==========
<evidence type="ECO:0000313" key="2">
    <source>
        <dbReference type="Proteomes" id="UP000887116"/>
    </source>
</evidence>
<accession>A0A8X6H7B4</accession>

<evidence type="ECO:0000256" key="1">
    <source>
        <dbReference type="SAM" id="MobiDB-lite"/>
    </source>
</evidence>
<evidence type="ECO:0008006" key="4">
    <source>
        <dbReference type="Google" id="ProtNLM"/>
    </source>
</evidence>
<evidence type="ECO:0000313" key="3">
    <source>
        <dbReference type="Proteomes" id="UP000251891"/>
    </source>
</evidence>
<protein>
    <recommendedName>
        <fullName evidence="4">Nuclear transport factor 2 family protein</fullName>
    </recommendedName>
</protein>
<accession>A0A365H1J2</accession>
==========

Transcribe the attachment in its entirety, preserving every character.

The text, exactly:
<evidence type="ECO:0000313" key="2">
    <source>
        <dbReference type="Proteomes" id="UP000887116"/>
    </source>
</evidence>
<accession>A0A8X6H7B4</accession>

<evidence type="ECO:0000256" key="1">
    <source>
        <dbReference type="SAM" id="MobiDB-lite"/>
    </source>
</evidence>
<evidence type="ECO:0008006" key="4">
    <source>
        <dbReference type="Google" id="ProtNLM"/>
    </source>
</evidence>
<evidence type="ECO:0000313" key="3">
    <source>
        <dbReference type="Proteomes" id="UP000251891"/>
    </source>
</evidence>
<protein>
    <recommendedName>
        <fullName evidence="4">Nuclear transport factor 2 family protein</fullName>
    </recommendedName>
</protein>
<accession>A0A365H1J2</accession>